Coming to: Magers & Quinn Booksellers, 3038 Hennepin Ave S, Minneapolis, 612.822.4611, www.magersandquinn.com

April 25 – Connie Baldrica will read from Tree Spirited Woman at 4 p.m.
As the former lead school counselor for the St. Paul Public School District and a Past President of the Minnesota School Counselors Association, Baldrica is no stranger to helping people listen to their inner voice. Her book Tree Spirited Woman is a narrative that takes the reader through one woman’s intimate transformation from the death of her maternal grandmother to the establishment of a new and guiding friendship with a wise and mystical woman. Along the way, she learns to “let go and trust” in love, personal relationships, and, ultimately, death. Baldrica says the inspiration for the various chapters, which correspond to life’s stages, came from her personal life, as well as from the teachings of her Native American grandmother. “I thought a lot about subjects that were important to me,” she says. “I knew these would have resonance with other women. Women are reaching out, and this book is touching many lives. For more information, visit www.colleenbaldrica.com.

April 28 – Jonathan Balcombe discusses Second Nature: The Inner Lives of Animals at 7:30 p.m.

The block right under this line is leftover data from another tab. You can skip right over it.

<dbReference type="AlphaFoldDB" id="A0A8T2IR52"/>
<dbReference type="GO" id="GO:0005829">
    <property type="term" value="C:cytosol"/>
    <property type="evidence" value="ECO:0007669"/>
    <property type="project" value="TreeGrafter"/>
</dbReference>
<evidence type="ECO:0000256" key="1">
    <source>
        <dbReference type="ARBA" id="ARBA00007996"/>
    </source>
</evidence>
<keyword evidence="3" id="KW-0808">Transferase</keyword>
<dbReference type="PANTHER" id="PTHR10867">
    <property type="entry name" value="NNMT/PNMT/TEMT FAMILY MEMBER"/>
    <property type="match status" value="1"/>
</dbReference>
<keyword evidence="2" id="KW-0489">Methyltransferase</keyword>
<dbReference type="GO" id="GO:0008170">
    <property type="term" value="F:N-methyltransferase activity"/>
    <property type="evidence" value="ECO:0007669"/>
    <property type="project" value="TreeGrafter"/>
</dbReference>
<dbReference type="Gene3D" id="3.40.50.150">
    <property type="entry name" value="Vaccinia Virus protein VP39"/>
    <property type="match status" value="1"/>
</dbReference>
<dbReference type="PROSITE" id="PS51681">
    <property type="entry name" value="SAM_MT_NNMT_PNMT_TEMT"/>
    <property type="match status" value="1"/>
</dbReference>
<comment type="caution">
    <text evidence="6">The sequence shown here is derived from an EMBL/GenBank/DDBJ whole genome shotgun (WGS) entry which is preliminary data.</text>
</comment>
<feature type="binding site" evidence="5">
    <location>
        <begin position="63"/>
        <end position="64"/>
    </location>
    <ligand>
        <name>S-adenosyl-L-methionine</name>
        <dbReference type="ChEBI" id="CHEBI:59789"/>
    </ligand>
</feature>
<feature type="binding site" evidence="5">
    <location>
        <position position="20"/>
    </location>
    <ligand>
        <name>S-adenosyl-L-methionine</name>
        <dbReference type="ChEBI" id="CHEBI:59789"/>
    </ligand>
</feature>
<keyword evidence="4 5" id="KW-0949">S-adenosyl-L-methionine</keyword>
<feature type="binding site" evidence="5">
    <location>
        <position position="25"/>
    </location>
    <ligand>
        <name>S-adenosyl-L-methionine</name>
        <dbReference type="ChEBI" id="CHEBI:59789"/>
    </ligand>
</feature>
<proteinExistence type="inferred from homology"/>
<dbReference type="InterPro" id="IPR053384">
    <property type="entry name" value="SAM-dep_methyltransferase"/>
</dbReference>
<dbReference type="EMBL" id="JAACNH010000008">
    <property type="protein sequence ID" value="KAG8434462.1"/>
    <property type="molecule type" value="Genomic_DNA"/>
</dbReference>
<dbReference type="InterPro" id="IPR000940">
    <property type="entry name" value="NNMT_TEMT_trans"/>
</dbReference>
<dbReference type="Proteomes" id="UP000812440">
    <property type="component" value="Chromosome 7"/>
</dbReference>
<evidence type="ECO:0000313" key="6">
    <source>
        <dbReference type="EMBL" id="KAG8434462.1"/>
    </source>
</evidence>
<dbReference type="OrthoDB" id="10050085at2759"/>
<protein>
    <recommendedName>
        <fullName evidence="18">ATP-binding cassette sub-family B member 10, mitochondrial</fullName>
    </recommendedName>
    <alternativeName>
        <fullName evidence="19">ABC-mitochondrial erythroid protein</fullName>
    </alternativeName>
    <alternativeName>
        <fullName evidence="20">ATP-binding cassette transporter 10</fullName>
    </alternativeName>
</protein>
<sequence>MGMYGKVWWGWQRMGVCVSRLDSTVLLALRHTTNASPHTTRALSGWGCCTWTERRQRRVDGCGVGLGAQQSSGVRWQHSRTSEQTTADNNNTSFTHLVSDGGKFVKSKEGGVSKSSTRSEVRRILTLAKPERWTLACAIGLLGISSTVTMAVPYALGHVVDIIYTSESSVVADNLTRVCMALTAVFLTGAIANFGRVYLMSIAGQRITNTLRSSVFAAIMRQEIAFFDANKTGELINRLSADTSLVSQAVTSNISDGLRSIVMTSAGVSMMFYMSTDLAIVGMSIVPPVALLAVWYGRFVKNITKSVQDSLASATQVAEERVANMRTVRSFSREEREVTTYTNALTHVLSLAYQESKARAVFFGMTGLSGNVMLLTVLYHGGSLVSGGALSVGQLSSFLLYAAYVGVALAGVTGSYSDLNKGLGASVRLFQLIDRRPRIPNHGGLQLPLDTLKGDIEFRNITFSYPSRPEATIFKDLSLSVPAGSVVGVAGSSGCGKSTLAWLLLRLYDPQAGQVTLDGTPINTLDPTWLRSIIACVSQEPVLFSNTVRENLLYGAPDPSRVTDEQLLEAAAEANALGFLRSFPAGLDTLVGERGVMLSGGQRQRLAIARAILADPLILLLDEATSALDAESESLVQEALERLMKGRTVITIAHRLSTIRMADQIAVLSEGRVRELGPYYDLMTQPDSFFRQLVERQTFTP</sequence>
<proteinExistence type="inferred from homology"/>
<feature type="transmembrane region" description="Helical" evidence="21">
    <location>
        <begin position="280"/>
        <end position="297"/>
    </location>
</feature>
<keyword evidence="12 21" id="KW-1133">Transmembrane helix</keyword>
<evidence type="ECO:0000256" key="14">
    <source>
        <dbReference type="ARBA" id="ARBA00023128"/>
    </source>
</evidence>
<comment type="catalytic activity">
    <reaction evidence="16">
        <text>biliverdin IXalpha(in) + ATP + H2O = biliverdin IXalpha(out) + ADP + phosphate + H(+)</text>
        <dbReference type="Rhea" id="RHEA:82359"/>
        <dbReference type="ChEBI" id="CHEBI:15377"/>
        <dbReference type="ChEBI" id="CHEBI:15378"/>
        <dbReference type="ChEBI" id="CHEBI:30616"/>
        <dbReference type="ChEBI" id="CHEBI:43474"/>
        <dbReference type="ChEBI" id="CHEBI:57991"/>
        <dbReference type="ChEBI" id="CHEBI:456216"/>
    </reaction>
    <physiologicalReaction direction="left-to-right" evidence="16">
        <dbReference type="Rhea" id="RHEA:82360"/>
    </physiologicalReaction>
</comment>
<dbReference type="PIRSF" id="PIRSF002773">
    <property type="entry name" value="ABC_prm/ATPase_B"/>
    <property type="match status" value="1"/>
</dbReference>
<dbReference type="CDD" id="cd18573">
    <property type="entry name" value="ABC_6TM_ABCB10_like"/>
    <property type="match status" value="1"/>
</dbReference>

Danger-junkie orangutans in Borneo climb dead trees and destabilize them until they begin to fall. They scream with excitement as they cling to the falling tree. Just before the tree hits the ground the orangs leap to another tree or vine, narrowly escaping death. Researchers call this peculiar behavior snag-riding and liken it to bungee jumping for monkeys. While no one can ask orangutans if they enjoy the same adrenaline rush as a person playing an extreme sport, one animal behaviorist sees this monkey fun as a bit of harmless thrill-seeking. A growing number of scientists agree that animals are conscious and capable of experiencing basic emotions, such as happiness, sadness, boredom and depression. New scientific studies of animal behavior reveal perceptions, intelligences, awareness and social skills that would have been deemed fantasy a generation ago. The implications make our troubled relationship to animals one of the most pressing moral issues of our time. Jonathan Balcombe was born in England, raised in New Zealand and Canada, and has lived in the United States since 1987. He has written many scientific papers and popular articles on animal behavior, humane education, and animal research. He is now an independent consultant based in Germantown, MD. For more information, visit www.jonathanbalcombe.com.

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